Tuesday, December 14, 2010

Quick Thoughts on Cliff Lee’s No Accounting for Taste Decision

C3PO said it best. It’s always possible that the Phillies will be beset by injuries, especially with a number of players on the wrong side of 30, but man, it’s hard to imagine competing with a starting rotation that includes Roy Halladay, Cole Hamels, Roy Oswalt, and now Lee. Egads, they’re getting close to the rotations that the Braves trotted out in the 90s. Also, the uncomfortable thing about this acquisition is that it’s reminiscent of Greg Maddux’s decision to join the Braves in that Lee took less money because playing for the Phillies was so attractive to him. It was most satisfying when Maddux turned his back on the Yankees’ filthy lucre because pitching in Atlanta for Bobby Cox, Leo Mazzone, and this fan base was so appealing. The fact that the Yankees’ naked economic might wasn’t enough to sign a player is about the only aspect of Lee’s decision that is good for Braves fans. Otherwise, we’re just left with a reminder that the Braves used to be the preferred destination for free agents, but now, the destination is somewhere else in the division.

The other thought that’s kicking around in my brain right now is that Lee’s decision is our fault. On the radio this morning, the local hosts were making the usual complaints about Liberty Media not being “invested” in the team’s success, but the sort of investment that is being requested is really just red ink. If we use attendance as a proxy for revenue (and I know that it isn’t that simple), the Braves were ninth in the NL in butts in seats last year. How is it fair for Braves fans to demand that the team’s payroll go above its revenue? In other words, are we forgetting that professional sports teams are businesses? In what segment of the economy is it an expectation that ownership should lose money? The Phillies were first in attendance in the NL last year, so Cliff Lee is a reward for fans who turn out. Again, the Braves were once the team drawing better than their rivals, so we deserved Maddux. Phillies fans aren’t intrinsically better than Braves fans; they’re just in a place where Braves fans were in the 90s when their team was winning big and consistently for the first time in eons.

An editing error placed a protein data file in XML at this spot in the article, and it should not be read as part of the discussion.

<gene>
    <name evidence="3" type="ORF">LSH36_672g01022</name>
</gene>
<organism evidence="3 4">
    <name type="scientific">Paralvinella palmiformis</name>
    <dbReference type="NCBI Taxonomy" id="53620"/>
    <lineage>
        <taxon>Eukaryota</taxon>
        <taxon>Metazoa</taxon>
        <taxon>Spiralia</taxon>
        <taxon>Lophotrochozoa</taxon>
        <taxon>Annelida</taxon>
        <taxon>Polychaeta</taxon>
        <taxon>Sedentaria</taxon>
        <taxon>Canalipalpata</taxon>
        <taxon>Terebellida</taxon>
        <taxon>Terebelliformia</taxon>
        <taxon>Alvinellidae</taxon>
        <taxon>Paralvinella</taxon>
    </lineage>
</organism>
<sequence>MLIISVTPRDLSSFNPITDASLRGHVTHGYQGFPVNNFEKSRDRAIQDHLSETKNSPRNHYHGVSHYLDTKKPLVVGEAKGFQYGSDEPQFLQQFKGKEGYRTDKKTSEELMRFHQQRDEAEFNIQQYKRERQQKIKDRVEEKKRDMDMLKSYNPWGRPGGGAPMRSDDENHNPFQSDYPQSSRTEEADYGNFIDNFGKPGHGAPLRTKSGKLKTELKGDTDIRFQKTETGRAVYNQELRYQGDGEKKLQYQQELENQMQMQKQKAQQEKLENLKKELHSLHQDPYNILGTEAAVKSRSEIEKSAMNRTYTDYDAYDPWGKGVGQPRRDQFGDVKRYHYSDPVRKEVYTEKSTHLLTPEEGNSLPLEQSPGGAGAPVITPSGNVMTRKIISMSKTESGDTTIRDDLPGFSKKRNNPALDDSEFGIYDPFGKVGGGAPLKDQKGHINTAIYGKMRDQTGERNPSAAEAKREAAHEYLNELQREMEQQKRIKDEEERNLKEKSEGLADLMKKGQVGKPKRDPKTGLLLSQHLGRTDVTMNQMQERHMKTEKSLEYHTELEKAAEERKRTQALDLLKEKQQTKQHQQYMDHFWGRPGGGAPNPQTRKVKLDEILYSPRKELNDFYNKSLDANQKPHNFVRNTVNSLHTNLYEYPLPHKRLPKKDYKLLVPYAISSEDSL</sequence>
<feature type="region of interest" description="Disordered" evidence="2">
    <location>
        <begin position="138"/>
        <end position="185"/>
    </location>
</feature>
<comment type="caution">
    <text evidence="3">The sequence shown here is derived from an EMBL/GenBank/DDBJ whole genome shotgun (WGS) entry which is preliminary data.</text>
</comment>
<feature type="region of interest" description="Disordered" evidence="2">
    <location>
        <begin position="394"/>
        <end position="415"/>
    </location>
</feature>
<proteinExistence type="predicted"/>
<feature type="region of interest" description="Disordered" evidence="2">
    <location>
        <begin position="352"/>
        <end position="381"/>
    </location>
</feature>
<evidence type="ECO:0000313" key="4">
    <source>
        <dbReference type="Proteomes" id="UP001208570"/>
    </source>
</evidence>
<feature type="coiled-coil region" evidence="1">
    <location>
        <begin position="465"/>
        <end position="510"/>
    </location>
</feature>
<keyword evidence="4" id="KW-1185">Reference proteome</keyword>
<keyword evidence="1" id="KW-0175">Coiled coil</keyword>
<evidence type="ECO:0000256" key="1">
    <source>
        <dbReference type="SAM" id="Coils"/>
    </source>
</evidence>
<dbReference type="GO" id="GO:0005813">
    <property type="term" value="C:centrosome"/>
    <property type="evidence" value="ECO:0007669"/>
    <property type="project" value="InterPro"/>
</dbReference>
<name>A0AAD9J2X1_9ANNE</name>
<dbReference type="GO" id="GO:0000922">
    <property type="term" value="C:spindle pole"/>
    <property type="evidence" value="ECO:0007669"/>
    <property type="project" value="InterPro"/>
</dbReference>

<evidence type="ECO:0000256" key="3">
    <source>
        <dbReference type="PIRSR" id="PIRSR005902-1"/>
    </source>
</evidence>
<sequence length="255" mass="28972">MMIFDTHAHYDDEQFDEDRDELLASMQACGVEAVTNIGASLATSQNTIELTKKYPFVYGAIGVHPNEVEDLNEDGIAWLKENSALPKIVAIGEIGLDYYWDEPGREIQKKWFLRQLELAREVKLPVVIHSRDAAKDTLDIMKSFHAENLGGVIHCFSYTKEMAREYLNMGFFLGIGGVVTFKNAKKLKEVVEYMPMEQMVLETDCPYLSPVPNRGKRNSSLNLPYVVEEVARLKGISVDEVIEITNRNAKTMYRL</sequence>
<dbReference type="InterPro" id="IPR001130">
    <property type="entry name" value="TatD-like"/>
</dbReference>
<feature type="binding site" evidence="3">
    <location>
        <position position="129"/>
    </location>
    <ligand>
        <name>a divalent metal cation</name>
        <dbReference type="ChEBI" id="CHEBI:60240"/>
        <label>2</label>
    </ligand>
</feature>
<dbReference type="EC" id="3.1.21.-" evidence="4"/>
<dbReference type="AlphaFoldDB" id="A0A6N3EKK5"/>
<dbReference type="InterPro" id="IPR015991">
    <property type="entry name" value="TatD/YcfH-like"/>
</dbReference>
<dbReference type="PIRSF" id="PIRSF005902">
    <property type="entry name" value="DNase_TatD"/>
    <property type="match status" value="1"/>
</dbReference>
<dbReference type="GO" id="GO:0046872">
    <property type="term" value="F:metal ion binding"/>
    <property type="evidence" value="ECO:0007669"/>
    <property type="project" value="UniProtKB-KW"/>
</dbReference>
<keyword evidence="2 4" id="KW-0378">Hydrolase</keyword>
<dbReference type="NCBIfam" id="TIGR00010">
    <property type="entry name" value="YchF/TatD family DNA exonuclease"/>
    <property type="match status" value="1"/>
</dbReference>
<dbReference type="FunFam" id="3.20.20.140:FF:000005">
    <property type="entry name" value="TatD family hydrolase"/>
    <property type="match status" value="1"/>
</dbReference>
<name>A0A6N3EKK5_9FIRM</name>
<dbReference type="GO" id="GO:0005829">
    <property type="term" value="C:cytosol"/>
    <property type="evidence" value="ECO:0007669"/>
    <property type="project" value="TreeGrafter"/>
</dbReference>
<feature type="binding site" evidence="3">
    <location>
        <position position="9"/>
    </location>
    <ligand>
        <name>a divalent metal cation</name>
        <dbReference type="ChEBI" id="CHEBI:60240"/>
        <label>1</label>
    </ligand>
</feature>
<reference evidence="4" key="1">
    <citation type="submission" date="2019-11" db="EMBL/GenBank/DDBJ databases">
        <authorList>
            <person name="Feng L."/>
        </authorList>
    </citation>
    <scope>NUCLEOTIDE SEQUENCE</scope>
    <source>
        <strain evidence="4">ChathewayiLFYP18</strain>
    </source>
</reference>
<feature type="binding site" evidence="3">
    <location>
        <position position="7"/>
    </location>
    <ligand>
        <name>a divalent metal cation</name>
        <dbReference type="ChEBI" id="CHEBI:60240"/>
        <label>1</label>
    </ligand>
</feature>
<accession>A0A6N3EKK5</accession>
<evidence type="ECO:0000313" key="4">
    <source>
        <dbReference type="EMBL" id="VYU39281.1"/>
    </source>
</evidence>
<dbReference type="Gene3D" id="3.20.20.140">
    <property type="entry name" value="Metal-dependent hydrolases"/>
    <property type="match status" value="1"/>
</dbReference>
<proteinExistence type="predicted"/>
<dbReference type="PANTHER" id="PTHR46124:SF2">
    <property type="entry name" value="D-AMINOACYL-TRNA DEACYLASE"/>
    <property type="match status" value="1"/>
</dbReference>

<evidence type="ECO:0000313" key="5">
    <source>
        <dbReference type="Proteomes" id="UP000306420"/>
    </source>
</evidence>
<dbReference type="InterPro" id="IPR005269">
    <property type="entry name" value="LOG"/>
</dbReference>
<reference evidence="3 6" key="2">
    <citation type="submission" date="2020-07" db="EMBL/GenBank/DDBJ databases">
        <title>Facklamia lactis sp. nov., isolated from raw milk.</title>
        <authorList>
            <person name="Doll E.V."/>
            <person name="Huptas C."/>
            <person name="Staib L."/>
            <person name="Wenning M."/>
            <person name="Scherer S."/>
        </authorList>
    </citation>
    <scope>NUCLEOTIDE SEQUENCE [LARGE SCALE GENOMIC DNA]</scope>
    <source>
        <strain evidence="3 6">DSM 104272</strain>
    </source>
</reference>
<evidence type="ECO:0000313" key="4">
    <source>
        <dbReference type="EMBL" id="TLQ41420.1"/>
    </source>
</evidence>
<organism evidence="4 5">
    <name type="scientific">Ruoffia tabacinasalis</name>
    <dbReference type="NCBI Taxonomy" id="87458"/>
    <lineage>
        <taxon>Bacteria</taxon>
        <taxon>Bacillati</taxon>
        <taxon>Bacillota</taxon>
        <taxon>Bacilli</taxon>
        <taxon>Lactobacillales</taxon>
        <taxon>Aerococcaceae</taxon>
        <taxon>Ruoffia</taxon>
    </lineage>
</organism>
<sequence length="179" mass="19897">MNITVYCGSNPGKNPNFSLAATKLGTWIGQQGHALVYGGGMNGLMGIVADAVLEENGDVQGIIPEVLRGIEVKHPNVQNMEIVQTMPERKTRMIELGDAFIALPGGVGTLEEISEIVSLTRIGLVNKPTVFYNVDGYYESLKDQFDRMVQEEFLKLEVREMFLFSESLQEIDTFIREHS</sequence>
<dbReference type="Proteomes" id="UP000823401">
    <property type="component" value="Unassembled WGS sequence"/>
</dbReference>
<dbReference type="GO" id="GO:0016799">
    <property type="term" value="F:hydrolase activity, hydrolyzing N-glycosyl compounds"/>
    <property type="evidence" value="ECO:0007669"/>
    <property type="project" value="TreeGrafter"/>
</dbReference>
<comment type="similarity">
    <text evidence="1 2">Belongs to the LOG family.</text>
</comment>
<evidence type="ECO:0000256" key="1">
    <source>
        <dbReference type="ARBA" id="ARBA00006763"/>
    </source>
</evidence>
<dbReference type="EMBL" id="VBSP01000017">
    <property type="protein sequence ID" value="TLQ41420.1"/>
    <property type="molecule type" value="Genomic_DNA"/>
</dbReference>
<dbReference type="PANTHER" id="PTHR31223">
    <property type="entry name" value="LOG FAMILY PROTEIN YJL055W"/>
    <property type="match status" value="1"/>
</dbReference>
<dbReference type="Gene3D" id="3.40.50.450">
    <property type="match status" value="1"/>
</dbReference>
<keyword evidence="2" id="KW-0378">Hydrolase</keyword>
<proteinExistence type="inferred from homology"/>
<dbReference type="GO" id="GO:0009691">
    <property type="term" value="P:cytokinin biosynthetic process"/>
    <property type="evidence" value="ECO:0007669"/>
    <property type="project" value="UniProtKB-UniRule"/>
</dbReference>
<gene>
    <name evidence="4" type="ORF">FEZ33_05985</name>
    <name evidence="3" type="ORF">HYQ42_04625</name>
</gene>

And now for a CYA paragraph. It occurred to me after writing this post that referring dismissively to the Yankees' "filthy lucre" in the first paragraph and then singing the praises of the Phillies' right to the luxury item that is Cliff Lee in the second paragraph can be seen as inconsistent. I hate the Yankees for a number of reasons, but one of the primary motives is that the Yankees and their fans are the quintessential brats who were born on third base and think that they hit a triple. The Yanks are the major team in the largest, richest market in the country. Their market is old and established (as opposed to Los Angeles), so their roots are deep. Their two local rivals both moved out of New York, which gives the Yanks a leg up on their current local rival. Thus, the Yankees win because of money and they have money for a number of factors, most of which have nothing to do with good management, but are instead the result of circumstance. (A little like Stalin taking credit for beating the Germans in World War II.) The Phillies can't be described in the same way. Philadephia is a big market, but it's not New York. The current management of the team doesn't benefit from the decisions of its predecessors because the team's history is mostly lousy. The Phillies' current success deserves respect, so I don't begrudge them a great free agent signing. And I say this as a person who has a per se rule against rooting for teams from Philly.

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